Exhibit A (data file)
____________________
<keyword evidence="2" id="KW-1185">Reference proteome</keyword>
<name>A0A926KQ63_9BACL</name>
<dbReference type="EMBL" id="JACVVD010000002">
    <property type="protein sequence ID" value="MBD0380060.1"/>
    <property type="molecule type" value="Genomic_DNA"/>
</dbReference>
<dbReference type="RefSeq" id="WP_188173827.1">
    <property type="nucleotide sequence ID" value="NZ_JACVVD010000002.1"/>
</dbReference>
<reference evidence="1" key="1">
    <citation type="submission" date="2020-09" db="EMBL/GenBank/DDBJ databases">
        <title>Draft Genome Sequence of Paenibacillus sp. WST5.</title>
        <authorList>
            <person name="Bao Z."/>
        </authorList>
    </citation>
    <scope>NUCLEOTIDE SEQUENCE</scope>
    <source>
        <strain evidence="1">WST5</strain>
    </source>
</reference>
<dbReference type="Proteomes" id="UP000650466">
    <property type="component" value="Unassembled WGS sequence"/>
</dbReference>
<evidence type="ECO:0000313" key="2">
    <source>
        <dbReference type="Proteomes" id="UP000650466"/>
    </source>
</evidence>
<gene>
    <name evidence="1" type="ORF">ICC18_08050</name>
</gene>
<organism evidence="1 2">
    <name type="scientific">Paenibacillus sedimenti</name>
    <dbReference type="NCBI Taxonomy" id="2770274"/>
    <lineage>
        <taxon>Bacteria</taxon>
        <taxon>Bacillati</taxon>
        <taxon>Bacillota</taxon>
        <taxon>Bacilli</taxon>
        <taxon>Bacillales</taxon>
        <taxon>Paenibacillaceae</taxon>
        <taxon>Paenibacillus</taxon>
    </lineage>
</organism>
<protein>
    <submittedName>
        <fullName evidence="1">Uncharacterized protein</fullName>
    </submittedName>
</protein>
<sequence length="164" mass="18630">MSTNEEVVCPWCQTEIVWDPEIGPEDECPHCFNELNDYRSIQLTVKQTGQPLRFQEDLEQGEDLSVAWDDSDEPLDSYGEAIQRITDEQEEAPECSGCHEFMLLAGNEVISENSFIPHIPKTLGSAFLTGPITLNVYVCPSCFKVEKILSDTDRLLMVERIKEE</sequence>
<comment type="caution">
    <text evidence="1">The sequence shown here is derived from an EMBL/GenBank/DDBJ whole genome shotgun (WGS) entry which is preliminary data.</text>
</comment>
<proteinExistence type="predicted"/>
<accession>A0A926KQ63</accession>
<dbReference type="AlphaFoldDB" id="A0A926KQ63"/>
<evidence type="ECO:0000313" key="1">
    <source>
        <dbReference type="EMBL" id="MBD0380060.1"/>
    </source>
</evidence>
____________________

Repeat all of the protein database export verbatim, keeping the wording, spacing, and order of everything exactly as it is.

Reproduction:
<keyword evidence="2" id="KW-1185">Reference proteome</keyword>
<name>A0A926KQ63_9BACL</name>
<dbReference type="EMBL" id="JACVVD010000002">
    <property type="protein sequence ID" value="MBD0380060.1"/>
    <property type="molecule type" value="Genomic_DNA"/>
</dbReference>
<dbReference type="RefSeq" id="WP_188173827.1">
    <property type="nucleotide sequence ID" value="NZ_JACVVD010000002.1"/>
</dbReference>
<reference evidence="1" key="1">
    <citation type="submission" date="2020-09" db="EMBL/GenBank/DDBJ databases">
        <title>Draft Genome Sequence of Paenibacillus sp. WST5.</title>
        <authorList>
            <person name="Bao Z."/>
        </authorList>
    </citation>
    <scope>NUCLEOTIDE SEQUENCE</scope>
    <source>
        <strain evidence="1">WST5</strain>
    </source>
</reference>
<dbReference type="Proteomes" id="UP000650466">
    <property type="component" value="Unassembled WGS sequence"/>
</dbReference>
<evidence type="ECO:0000313" key="2">
    <source>
        <dbReference type="Proteomes" id="UP000650466"/>
    </source>
</evidence>
<gene>
    <name evidence="1" type="ORF">ICC18_08050</name>
</gene>
<organism evidence="1 2">
    <name type="scientific">Paenibacillus sedimenti</name>
    <dbReference type="NCBI Taxonomy" id="2770274"/>
    <lineage>
        <taxon>Bacteria</taxon>
        <taxon>Bacillati</taxon>
        <taxon>Bacillota</taxon>
        <taxon>Bacilli</taxon>
        <taxon>Bacillales</taxon>
        <taxon>Paenibacillaceae</taxon>
        <taxon>Paenibacillus</taxon>
    </lineage>
</organism>
<protein>
    <submittedName>
        <fullName evidence="1">Uncharacterized protein</fullName>
    </submittedName>
</protein>
<sequence length="164" mass="18630">MSTNEEVVCPWCQTEIVWDPEIGPEDECPHCFNELNDYRSIQLTVKQTGQPLRFQEDLEQGEDLSVAWDDSDEPLDSYGEAIQRITDEQEEAPECSGCHEFMLLAGNEVISENSFIPHIPKTLGSAFLTGPITLNVYVCPSCFKVEKILSDTDRLLMVERIKEE</sequence>
<comment type="caution">
    <text evidence="1">The sequence shown here is derived from an EMBL/GenBank/DDBJ whole genome shotgun (WGS) entry which is preliminary data.</text>
</comment>
<proteinExistence type="predicted"/>
<accession>A0A926KQ63</accession>
<dbReference type="AlphaFoldDB" id="A0A926KQ63"/>
<evidence type="ECO:0000313" key="1">
    <source>
        <dbReference type="EMBL" id="MBD0380060.1"/>
    </source>
</evidence>